Re: RARA-AVIS: invented cities

Date: 08 Nov 2001


Re your question below:

> I'm curious about other writers who have done this,
> either invented their
> own city or constructed a fictional area within a
> real city.

A few cop-turned-novelists who've done this come to mind.

Maurice Procter, a twenty-year beat cop in England's Halifax Borough Police, wrote a long series about Inspector Harry Martineau that were set in the North England industrial city of "Granchester," apparently a fictionalized version of Manchester much as McBain's Isola is a fictionalized version of Manhattan.

Another Englishman, John Wainwright, my personal favorite cop/writer, spent two decades as on officer in the West Riding County Constabulary, before starting a long series of books set in the fictional cities of "Lessford" and "Bordfield," which are, as near as I can tell, fictional analogs for Leeds and Bradford in the West Riding of Yorkshire.

Retired San Jose Police Chief Joseph McNamara created a fictional city in a real place. The real place is the collection of cities and unincorporated area in the portion of Santa Clara County south of the San Mateo County line and north of San Jose. The fictional city he sets there is called Silicon City. He simply imagined what might've happened if all those disparate communities decided to combine into one big town, than wrote a cop novel called FATAL COMMAND in which that happened.

Judith Smith-Levin was an officer in the Worcester, Mass, PD (is that town in the Boston Metro Area?) Her series cop, Detective Lieutenant Star Duvall, works in a New England town called Brookport. I'd say it's safe to assume that Brookport is, if not a fictional analog for Worcester, at least has a lot in common with the real-life town where Ms. Smith-Levin spent her law enforcement career.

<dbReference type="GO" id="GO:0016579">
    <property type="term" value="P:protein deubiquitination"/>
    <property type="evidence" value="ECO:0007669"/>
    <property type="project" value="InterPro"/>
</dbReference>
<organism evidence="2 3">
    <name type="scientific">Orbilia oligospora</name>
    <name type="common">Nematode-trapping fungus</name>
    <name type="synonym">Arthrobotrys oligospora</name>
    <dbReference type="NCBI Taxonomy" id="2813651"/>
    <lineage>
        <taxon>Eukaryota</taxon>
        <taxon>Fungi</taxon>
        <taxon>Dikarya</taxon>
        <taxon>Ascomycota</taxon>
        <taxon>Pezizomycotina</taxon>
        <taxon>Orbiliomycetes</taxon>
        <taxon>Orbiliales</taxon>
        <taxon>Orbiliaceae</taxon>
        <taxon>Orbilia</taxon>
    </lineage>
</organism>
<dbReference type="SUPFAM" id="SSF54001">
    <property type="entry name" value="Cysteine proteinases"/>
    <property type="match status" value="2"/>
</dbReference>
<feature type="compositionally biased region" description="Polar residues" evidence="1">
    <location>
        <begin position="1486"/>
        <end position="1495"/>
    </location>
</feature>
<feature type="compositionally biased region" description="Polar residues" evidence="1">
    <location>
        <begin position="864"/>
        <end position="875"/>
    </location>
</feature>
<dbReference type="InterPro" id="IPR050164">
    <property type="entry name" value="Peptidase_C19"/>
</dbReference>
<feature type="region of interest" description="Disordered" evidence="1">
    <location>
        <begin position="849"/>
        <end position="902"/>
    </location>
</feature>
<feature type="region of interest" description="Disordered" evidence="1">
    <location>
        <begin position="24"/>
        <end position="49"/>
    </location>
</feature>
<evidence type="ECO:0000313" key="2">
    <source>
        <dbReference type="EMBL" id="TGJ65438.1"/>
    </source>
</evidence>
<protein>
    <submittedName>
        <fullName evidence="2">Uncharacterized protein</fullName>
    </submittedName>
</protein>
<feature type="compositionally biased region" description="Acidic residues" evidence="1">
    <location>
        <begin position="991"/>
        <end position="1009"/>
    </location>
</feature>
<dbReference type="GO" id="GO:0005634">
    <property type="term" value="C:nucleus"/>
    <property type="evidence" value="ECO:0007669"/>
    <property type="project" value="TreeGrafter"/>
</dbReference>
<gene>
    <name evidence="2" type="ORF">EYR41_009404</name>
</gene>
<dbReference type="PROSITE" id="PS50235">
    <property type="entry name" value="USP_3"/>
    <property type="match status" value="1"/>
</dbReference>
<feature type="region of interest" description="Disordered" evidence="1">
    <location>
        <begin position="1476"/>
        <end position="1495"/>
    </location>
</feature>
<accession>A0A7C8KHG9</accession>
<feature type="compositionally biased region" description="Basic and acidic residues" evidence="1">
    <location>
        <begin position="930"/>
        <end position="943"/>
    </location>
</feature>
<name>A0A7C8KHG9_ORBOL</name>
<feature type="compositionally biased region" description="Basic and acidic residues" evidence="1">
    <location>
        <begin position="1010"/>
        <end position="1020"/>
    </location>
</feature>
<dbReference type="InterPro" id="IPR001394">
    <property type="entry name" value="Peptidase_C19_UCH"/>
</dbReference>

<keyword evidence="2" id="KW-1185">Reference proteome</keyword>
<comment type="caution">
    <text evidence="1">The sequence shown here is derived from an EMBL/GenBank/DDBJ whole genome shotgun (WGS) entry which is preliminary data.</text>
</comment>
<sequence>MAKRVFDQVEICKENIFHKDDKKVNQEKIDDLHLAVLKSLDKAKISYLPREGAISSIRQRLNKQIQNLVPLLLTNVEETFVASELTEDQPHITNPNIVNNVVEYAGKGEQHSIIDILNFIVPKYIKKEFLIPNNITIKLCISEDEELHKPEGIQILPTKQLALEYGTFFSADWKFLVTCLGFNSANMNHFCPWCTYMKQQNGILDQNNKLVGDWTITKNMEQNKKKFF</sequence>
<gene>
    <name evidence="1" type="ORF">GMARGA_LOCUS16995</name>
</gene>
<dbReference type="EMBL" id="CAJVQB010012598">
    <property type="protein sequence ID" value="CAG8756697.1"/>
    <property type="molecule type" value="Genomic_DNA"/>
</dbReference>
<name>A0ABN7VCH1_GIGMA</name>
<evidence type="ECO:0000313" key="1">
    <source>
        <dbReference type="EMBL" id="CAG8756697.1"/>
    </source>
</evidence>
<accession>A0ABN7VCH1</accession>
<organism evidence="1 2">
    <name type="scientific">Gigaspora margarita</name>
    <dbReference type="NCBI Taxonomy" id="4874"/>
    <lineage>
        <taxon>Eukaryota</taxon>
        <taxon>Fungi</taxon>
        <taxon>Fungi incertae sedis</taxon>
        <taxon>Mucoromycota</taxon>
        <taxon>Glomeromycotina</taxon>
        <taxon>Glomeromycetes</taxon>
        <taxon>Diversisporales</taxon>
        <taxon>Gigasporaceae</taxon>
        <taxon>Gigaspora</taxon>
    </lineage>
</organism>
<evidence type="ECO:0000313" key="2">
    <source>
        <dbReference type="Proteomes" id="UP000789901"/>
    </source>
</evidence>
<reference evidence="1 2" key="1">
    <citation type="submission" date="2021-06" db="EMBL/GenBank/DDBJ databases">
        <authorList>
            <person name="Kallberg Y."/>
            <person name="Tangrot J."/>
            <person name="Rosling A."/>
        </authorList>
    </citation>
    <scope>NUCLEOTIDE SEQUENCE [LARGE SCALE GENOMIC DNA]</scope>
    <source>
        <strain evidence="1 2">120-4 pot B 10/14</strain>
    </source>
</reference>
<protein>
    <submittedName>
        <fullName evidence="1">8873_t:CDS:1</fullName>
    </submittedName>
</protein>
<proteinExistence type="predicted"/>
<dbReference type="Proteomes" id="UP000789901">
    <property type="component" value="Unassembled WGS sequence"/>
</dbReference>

Of course there are the classic HB examples. Raymond Chandler called Santa Monica "Bay City." Ross Macdonald called Santa Barbara "Santa Teresa" (a tradition Sue Grafton continues) and the Bay Area's Half Moon Bay "Luna Bay." I'm not sure whether or not anyone's ever figured out precisely what the model for Hammett's "Personville" is, but a lot of Hammett scholars think it's a fictionalized Butte, Montana
(which is a town Hammett mentions in the very first sentence of the book).


__________________________________________________ Do You Yahoo!? Find a job, post your resume.

# To unsubscribe from the regular list, say "unsubscribe rara-avis" to
#  This will not work for the digest version.
# The web pages for the list are at .

This archive was generated by hypermail 2b29 : 08 Nov 2001 EST